Monday, 7 October 2013

Oculus Rift

I just recently went halves on the Oculus Rift Development Kit. So far I've only had a go at the Tuscany demo, where you get to walk around a southern Italian house. It's pretty cool so far. Being short sighted I was surprised to find three varying lenses in the kit to adjust the focal length in order to see properly. I really liked this as I was not looking forward to wearing my glasses inside the headset.

Some night this week, I'm hoping to get Half Life 2 up and working with the Oculus Rift. This is my main goal for it for the moment. I'll see what happens from there.

I hope to have another post up by end of week with more updates.

Sunday, 1 September 2013

Baking IC's

Last year I spent a month in San Francisco's sunny Silicon Valley on a business trip. I was in charge of bringing up a number of boards straight off the manufacturing line. Unfortunately there were a few problems with the boards, which left us baffled for a few days until bubbling was mentioned. This is when I found out all about MSL (moisture sensitivity level). 

On specific ICs, mostly CPLD's, FPGA's and other specialised semiconductors, the parts need to be baked at 125°C for a minimum number of hours based on the reflow temperature specific to the PCB. Now I don't know much about the whole process, but from this trip, I've learnt a little bit more. If these parts aren't baked for the specific time, bubbling, cracking, blistering, internal shorts and other related errors can occur due to the expansion of the moisture during reflow, which is called de-lamination. Most of the time, these problems may not even be visible and could take weeks of testing to find the part doesn't behave as it should. In the extreme cases, the bubbling, cracking and blistering mentioned above occur, which is commonly known as the "popcorn" effect.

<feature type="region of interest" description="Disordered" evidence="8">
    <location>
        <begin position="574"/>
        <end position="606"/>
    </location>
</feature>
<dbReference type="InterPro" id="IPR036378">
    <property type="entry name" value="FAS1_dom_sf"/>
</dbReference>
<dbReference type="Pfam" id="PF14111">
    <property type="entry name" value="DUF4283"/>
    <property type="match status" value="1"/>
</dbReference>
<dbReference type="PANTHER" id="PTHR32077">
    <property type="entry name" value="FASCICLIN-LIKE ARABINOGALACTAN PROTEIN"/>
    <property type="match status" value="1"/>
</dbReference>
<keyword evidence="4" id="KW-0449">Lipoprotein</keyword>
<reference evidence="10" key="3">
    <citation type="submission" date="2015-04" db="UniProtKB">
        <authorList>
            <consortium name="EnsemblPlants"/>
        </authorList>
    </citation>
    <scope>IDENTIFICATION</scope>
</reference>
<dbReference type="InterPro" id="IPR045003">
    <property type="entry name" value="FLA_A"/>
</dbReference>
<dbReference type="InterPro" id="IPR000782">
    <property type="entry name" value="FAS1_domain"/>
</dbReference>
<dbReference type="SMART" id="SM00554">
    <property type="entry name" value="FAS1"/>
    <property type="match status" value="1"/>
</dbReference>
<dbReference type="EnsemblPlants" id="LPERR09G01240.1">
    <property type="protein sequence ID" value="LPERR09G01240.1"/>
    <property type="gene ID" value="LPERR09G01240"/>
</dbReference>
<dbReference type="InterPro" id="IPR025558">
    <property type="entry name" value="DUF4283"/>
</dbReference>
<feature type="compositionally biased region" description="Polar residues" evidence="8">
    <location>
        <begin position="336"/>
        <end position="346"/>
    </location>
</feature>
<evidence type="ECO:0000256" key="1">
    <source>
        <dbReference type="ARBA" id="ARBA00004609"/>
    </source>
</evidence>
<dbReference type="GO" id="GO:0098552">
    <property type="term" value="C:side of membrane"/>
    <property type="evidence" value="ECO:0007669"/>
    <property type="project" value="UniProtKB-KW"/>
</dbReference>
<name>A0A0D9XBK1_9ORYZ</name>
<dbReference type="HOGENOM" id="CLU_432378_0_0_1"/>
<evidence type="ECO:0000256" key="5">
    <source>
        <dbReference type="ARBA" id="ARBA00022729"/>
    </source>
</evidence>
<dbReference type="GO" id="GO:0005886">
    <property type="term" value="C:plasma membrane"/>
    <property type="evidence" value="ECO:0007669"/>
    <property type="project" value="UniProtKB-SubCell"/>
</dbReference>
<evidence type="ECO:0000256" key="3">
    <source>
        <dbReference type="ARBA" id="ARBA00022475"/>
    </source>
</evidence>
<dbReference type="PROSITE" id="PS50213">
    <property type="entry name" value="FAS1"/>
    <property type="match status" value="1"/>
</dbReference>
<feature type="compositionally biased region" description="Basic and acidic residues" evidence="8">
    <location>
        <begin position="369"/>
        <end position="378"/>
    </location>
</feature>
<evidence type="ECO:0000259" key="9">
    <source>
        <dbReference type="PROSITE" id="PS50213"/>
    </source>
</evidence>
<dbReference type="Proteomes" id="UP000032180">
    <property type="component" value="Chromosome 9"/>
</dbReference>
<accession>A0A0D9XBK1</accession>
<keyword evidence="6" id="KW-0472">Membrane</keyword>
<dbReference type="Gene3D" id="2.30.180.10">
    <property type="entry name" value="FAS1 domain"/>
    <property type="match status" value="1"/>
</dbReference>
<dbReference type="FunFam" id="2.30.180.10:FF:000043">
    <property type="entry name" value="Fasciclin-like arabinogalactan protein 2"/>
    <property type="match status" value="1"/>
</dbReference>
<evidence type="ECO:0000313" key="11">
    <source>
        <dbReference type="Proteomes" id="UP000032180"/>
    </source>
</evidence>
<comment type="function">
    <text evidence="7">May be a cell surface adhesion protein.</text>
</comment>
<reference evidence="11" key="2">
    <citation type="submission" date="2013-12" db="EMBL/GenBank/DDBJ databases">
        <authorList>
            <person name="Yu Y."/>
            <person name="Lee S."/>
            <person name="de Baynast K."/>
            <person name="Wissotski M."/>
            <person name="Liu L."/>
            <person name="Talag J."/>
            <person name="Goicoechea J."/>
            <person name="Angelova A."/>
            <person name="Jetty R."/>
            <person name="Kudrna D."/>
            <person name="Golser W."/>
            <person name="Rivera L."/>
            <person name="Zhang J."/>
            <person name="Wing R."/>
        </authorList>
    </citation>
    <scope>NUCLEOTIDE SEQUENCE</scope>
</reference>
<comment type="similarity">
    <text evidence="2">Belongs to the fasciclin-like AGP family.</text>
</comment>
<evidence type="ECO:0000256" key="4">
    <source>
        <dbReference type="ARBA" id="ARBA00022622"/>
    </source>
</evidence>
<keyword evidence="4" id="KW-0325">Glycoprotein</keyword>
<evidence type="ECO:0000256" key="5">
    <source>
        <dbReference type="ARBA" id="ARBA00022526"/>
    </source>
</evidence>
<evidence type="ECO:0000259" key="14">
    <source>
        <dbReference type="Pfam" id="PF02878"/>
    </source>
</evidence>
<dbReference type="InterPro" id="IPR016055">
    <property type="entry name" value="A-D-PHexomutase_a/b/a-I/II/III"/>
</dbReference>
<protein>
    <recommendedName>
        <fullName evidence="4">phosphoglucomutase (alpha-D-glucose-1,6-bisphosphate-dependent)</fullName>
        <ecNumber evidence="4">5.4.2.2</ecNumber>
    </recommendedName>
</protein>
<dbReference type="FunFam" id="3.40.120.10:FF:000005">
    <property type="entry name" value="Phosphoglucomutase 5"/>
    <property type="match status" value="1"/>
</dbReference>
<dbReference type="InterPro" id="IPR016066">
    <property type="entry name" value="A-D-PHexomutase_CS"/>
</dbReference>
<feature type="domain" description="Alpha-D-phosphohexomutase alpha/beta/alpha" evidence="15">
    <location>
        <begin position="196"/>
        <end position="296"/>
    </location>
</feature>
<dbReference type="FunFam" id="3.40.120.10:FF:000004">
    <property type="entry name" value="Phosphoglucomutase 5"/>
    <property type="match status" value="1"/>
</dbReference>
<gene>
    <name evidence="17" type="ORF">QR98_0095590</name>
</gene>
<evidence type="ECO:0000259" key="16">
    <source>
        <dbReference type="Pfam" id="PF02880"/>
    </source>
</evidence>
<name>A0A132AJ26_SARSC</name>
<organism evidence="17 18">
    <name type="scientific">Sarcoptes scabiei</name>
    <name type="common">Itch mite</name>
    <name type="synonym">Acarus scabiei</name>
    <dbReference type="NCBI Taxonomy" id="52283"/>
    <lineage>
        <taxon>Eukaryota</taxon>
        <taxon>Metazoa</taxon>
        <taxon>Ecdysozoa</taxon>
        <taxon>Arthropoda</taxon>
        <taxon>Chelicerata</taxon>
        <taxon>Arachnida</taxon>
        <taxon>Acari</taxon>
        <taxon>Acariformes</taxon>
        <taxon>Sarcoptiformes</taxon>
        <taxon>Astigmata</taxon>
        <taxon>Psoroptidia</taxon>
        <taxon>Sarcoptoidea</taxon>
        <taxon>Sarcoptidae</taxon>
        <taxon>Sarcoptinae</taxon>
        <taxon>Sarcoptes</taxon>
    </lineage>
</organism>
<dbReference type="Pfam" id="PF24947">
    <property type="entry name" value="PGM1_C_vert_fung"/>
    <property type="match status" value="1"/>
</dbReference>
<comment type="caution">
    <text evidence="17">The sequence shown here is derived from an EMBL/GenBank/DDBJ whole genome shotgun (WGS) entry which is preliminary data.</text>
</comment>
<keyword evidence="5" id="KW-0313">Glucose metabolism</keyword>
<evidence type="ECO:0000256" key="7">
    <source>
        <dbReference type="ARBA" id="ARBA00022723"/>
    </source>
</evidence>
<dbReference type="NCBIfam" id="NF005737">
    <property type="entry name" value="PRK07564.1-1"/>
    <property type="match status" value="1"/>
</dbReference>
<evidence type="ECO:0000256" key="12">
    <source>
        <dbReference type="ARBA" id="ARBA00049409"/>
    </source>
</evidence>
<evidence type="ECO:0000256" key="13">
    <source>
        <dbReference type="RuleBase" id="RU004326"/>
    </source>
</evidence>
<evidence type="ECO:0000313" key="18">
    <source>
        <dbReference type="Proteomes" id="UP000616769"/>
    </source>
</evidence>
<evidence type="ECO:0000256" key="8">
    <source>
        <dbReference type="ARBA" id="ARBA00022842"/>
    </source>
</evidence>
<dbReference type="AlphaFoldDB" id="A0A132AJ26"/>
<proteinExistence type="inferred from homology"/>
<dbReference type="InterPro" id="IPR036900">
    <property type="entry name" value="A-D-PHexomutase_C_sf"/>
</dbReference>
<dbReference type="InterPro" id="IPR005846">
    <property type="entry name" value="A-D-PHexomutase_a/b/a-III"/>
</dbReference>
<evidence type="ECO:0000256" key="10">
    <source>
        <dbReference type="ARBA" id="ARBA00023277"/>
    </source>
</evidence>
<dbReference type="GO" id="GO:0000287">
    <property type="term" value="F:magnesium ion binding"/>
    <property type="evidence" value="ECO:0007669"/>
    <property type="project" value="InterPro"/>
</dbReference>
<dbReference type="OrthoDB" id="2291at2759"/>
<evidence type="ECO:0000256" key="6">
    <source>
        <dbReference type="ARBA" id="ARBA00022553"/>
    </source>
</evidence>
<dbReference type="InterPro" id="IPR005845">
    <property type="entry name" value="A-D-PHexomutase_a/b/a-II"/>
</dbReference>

There are a number of moisture sensitivity levels described on Wikipedia's page. The sensitivity level determines the time allowed for a device to remain out of its packaging before it needs to be baked again to remove moisture. Resistors and capacitors usually have a moisture sensitivity level of 1, which is infinite, where as most FPGAs or CPLDs have a level of 6, which means a mandatory bake before reflow. The one thing to note here when receiving parts from a distributor is that the parts should arrive in a vacuum sealed anti-static bag with dessicant and a moisture indicator card. These parts tend to be more expensive than the usual parts.

Trying to debug issues caused by delamination is near impossible and often it is just best practice to replace all questionable parts.

This one shortcut compromised the whole batch of boards and cost thousand's of dollars and weeks for our customer, but replacing each and every one of them would be even more costly and timely. From what I've seen, this is the quickest way to lose a manufacturing contract and another example of trust the manufacturer, but verify!

Wednesday, 10 April 2013

Interesting Tutorial on how your 4.7uF Capacitor can become a 0.33uF Capacitor

I just read an incredible article by Mark Fortunato of Maxim Integrated.

For any of you hardware engineers or applications engineers out there, this is a very useful and interesting read about how your 4.7uF capacitor can behave like a 0.33uF capacitor at +85C, which of course is exactly what you don't want to do.